Air movements can transport these various pollutants in solid, liquid, and gas phases over long distances. Wind speed, direction, air humidity, solar radiation, precipitation, and geomorphological conditions affect the spread of pollutants around the emission source. In addition, these substances enter the water and soil structure after a certain period and cause the environmental conditions in these environments to change (Ankara University)

Beijing (Financial Times, 2016)

Air pollution is now the world’s fourth most significant risk factor for premature death (The World Bank, 2016).

Prolonged and high levels of exposure to these pollutants cause a wide range of effects, from adverse respiratory system effects to premature death. The climate crisis threatens to significantly worsen air pollution problems if we do not take action to reduce carbon pollution (Ankara University).

Emissions of the main air pollutants by sector group (EEA, 2019)

As a result of the use of coal, substances such as SO2 and NOx released from the flue gas and dust particles cause air pollution. In addition, acid rain can occur when these substances increase too much in the atmosphere (Nuclear Academy, 2022). Therefore, the best and most effective way to control air pollution is by accelerating our transition to cleaner fuels and industrial processes.

Focusing on the relationship between greenhouse gas reduction and local air pollutant control is essential.

Air pollution causes climate change, and climate change causes air quality to change. Due to climate warming, the Earth is experiencing more extreme weather, such as heat waves and droughts, which can adversely affect air quality. Heat waves cause an increase in ground-level ozone pollution as the chemical reactions that create ozone in the atmosphere occur more frequently in hot weather (UCAR).

During heat waves, high-pressure areas create stagnant air that concentrates air pollutants in a room. Prolonged high temperatures due to climate warming often lead to drought conditions where wildfires, which release carbon monoxide and particulates, become more common. During hot weather periods, dry, dusty air also increases the amount of particulate pollution (UCAR).

While many particulate and gaseous emissions contribute to climate change and air pollution, a lack of coordination between climate change mitigation and air quality management processes can result in inefficient, unnecessarily slow, or discrete efforts to curb the sources of these emissions. Interventions aimed at reducing them simultaneously can be cost-effective, optimize outcomes, and produce better results than addressing them separately (C40, 2021).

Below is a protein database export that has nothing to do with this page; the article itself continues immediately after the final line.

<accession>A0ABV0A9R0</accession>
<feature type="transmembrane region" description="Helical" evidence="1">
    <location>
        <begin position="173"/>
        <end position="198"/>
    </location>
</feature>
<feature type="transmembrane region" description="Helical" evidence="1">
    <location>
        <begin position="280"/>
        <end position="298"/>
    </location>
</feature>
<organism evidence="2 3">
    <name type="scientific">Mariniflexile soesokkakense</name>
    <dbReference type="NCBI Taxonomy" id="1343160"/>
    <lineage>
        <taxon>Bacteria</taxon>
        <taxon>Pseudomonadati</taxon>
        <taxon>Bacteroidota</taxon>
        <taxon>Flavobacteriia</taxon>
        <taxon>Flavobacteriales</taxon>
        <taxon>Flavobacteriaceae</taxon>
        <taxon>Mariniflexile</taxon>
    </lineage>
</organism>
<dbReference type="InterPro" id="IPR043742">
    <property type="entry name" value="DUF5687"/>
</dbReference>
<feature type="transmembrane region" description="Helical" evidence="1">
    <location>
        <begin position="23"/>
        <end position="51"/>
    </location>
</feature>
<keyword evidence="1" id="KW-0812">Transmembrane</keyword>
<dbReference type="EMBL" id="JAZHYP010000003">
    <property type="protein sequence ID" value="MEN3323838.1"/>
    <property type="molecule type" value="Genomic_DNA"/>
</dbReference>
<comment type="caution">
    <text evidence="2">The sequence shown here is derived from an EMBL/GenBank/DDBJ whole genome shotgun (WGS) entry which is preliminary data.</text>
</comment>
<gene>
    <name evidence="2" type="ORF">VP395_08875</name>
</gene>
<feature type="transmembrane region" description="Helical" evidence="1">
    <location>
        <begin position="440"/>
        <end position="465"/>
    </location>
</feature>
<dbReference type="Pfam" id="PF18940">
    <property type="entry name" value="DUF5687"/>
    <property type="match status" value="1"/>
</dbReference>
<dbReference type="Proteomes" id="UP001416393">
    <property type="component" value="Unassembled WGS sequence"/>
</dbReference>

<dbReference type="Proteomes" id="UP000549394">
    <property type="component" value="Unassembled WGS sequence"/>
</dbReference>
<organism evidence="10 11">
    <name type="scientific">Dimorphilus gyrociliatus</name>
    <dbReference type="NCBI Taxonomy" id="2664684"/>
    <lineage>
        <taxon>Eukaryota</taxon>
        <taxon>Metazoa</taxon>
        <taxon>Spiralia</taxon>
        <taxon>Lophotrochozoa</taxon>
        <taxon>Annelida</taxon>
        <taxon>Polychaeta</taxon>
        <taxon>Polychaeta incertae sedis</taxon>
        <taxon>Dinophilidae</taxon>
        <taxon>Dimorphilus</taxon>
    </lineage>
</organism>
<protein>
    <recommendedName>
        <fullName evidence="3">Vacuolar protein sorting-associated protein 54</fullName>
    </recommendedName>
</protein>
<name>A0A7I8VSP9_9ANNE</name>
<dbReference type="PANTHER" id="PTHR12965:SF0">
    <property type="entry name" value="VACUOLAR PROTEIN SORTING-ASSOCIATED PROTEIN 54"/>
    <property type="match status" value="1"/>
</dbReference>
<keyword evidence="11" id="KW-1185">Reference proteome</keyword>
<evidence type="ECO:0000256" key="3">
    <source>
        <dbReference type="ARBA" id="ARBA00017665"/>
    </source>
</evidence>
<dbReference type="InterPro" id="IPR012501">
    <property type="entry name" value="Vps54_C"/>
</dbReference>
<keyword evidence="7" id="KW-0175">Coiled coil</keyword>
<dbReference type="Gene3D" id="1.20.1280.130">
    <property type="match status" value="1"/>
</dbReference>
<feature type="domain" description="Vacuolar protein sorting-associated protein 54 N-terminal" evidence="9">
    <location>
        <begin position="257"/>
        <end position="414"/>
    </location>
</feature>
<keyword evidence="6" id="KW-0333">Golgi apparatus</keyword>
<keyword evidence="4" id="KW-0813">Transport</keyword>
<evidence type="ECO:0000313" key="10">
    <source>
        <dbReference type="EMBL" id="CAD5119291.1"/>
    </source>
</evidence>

The key here is to reduce carbon emissions. A person worldwide has an average of four tons of carbon footprint. Individuals have many responsibilities (Wellness Design Center, 2020).

How Do You Protect Your Health? How Can You Reduce Your Carbon Footprint?

  • If you’re exercising outside, stay away from high-traffic roads as much as possible. Then take a shower and wash your clothes to remove fine particles.
  • The air may seem clean, but that doesn’t mean it’s clean. Take advantage of tools like air pollution monitoring to get the latest conditions. If the air quality is poor, stay indoors with the windows closed.
  • Walk, bike, or use public transport whenever possible
  • Keep a small stock of masks to wear when conditions are bad
  • You can request that your electricity be provided by the wind or the sun
  • reduce flight travel
  • Pay attention to energy efficiency in the home
  • Buying your groceries locally reduces the fossil fuels burned in transporting or flying food around the country

References

C40. (2021). Clean Air, Healthy Planet.

Değirmenci, T., & Yavuz, H. (2021). The Relationship between Air Pollution, Health Expenditures, and Economic Growth in UN Countries with Emission Reduction Responsibility. Eskişehir Osmangazi University Journal of Economics and Administrative Sciences 16(3), s. 856-872.

Ankara University, (2022).

Care4Air, (2022).

EPA, (2020).

EPA, (2022).

Live Science, (2022).

NASA, (2022).

National Geographic, (2019).

Nuclear Academy, (2022).

The World Bank, (2016).

UCAR, (2022).

UNEP, (2019).